Midway through last season, Arizona Diamondbacks ace right-hander Zach Garren found himself investigating the state of baseball. As far as he could see, great young players were remaking the game.
Seattle’s top prospect, Julio Rodriguez, brought the Mariners to life, turning a team that hadn’t made the postseason since 2001 into a championship favorite. Bobby Witt Jr. has joined the Kansas City Royals squad from spring training, despite being only 21 years old. And midway through the season, the Baltimore Orioles called up 2019 No. 1 overall pick Adley Lachman and quickly turned the team’s fortunes around.
“Where can I get those guys?” Galen asked a member of the Arizona Front Office. “They are shopping at another store.”
Here is the answer: be patient. my guy is coming
The Diamondbacks did nothing wrong. That August, Arizona called up outfielder Corbyn Carroll. Carroll, 22, is carrying the Diamondbacks this season after performing promisingly in extended auditions. A similar story unfolded in Cincinnati, where infielder Ellie Delacruz injected so much talent and energy into the Reds that the team quickly began to climb the rankings.
Together, Carol and Dela Cruz portray how transcendent young players can lift a previously moribund team. The two clubs’ upstart teams are set to meet in a three-game series at Cincinnati’s Great American Ball Park this weekend, as both clubs look to ease the strain after the All-Star break.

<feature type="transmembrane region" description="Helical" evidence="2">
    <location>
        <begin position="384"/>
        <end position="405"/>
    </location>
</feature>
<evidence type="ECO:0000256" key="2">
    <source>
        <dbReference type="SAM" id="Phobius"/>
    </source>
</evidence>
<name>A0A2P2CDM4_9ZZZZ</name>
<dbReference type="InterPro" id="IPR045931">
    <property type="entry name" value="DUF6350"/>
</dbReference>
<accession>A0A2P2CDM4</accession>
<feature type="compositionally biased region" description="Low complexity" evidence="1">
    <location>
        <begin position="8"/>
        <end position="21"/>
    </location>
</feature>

Of course, even a rough week here and there can be good for these geniuses. Because so far they’ve made things look way too easy.
Appearing in 115 plate appearances by the end of 2022, Carroll had a .260 batting average, a .830 on-base percentage, and a slugging percentage. This season he has been nothing short of a revelation. 283 batting average and .891 OPS, he was the starting outfielder for the National League in the All-Star Game. He is one of the fastest players in the majors and has 28 stolen bases. Despite his diminutive build, he is muscular but wiry, standing less than 6 feet tall and weighing less than 200 pounds. He is also second on the team with 18 home runs. He’s a front-runner for the National League Rookie of the Year award and will probably get votes for the Most Valuable Player award as well.
If teammates had questions, they no longer have them, especially after Carroll signed a $111 million contract extension in spring training.
First baseman Christian Walker said, “You’re going to see Tool in no time and be like, ‘Wow, this is real.'”
After losing 88 games last year and a whopping 110 games the year before, the Diamondbacks are title contenders with Carroll and are 54-42 through Wednesday.
For De La Cruz and the Reds, their comeback timeline was even shorter. After watching Dela Cruz grow into one of baseball’s most exciting and talented players in the last two minor league seasons, Cincinnati called him up to the majors on June 6. Cincinnati was 27-33 when he arrived. Since then, aided by Dela Cruz’s incredible home runs and incredible speed, the Reds are 24-13 in contention for the NL Central title and one of the NL’s three wild-card spots in the playoffs.
Carol and Dela Cruz are a study of physical contrasts, but although Dela Cruz, at 6’5″, is in every way far from Carol, they are on opposite ends of the spectrum, and they possess strikingly similar skills. They are great defenders and are the main competitors to each other for the title of baseball’s fastest man. They hit home runs all over the field, with Dela Cruz succeeding from both sides of the plate as a switch hitter and Carroll showing tremendous power on the other side of the field.
And perhaps they’re worth more to the team than the numbers can measure.